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PCB Layout Software

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Torben

Well-Known Member
blueroomelectronics said:
I use Sprint too, that makes two of us :)
It's a well thought out program and I don't find myself fighting the interface.

Does Sprint also offer the schematic capture or is it straight to the PCB design phase? I'm thinking of moving from Eagle to something else. I've been using Eagle for years but still find the UI archaic and annoying. Other options I'm playing with at the moment are KiCAD and gEDA, but the folks who make Sprint also have other neat software which I'm considering purchasing (LochMaster, FrontDesigner, etc).


Torben
 

picbits

Well-Known Member
No schematic capture and rough and ready PCB design but as Blueroom said - it doesn't fight back.

For a semi pro who wants to get the circuit from his brain to production with the minimum of fuss you can't beat it.
 

3v0

Coop Build Coordinator
Forum Supporter
The list of tools that do PCB layout is amazing. That is good for choice but bad for collaborative efforts or sharing.

I can understand people not wanting to use Eagle but going to anything without schematic capture would be, at least for me, very wrong. One of the nice thing Eagle has done in the Beta version is that you can mark specific instances of errors as exceptions in the DRC.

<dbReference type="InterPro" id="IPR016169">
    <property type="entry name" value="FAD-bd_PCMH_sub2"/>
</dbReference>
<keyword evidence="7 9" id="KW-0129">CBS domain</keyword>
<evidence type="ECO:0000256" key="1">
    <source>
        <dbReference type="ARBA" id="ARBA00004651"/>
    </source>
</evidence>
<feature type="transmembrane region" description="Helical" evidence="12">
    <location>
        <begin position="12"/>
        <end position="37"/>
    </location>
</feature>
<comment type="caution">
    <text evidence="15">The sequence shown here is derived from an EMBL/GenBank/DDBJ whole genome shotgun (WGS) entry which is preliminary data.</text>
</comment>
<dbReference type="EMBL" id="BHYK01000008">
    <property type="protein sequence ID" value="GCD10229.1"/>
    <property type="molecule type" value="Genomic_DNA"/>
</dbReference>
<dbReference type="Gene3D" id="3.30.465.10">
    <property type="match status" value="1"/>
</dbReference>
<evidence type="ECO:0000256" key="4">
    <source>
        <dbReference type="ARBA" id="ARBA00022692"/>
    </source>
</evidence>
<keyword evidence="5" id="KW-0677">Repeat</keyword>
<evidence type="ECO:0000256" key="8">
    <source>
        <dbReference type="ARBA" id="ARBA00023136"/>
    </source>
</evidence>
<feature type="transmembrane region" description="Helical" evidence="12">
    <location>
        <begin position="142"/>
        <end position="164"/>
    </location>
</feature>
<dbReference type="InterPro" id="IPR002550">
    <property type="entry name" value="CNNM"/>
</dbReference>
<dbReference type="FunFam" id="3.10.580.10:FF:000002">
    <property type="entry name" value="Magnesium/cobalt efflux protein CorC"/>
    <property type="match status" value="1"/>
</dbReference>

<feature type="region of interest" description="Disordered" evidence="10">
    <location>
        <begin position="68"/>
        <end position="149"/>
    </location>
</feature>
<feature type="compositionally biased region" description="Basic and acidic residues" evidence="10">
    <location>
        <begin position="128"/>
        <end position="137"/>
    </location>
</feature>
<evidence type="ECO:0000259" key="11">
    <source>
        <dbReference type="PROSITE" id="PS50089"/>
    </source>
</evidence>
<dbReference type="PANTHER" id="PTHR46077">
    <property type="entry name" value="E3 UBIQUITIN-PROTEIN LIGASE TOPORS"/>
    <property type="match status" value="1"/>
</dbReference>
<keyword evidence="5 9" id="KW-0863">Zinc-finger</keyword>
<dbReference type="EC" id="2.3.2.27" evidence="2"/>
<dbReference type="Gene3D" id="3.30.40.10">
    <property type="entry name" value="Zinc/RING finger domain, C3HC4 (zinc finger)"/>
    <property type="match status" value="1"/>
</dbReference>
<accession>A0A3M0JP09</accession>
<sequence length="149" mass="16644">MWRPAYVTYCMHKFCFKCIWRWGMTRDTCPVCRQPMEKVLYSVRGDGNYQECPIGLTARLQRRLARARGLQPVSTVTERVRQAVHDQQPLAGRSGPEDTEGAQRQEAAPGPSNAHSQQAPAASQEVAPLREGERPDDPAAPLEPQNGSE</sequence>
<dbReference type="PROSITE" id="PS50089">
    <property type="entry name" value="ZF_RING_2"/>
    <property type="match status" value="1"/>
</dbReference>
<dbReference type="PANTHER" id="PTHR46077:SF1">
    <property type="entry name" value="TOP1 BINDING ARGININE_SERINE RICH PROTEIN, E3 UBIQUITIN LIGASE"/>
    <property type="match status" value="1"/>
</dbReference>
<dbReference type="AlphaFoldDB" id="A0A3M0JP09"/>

If I were to jump ship it would be for an open source tool.
 

Torben

Well-Known Member
picbits said:
No schematic capture and rough and ready PCB design but as Blueroom said - it doesn't fight back.

For a semi pro who wants to get the circuit from his brain to production with the minimum of fuss you can't beat it.

Hmm. I don't want a package that doesn't have schematic capture and schem export to board--if I ain't getting paid, I don't want the extra work of making sure my board actually reflects what the schematic shows. Yeah, I'm lazy that way. :)


Torben
 

Torben

Well-Known Member
3v0 said:
The list of tools that do PCB layout is amazing. That is good for choice but bad for collaborative efforts or sharing.

I can understand people not wanting to use Eagle but going to anything without schematic capture would be, at least for me, very wrong. One of the nice thing Eagle has done in the Beta version is that you can mark specific instances of errors as exceptions in the DRC.

If I were to jump ship it would be for an open source tool.

Don't get me wrong--I love just about everything about Eagle, except for the bizarre editing UI, and the attitude displayed by the Eagle team when anyone requests that it be brought into the 21st century. I was *so* hoping that Eagle 5 would address things like the fact that it takes a ridiculous number of clicks to move or copy a group of objects and that tools reset after one use.

Oops. Rant mode off. Sorry 'bout that. Anyway, I'm definitely looking at open-source alternatives first. I've managed to replace just about everything else I use on a daily basis with OSS so I'm hopeful. And it's been a while since I've contributed to an OSS project in a meaningful way so maybe I'll get motivated to help out. :)


Torben
 

3v0

Coop Build Coordinator
Forum Supporter
Torben said: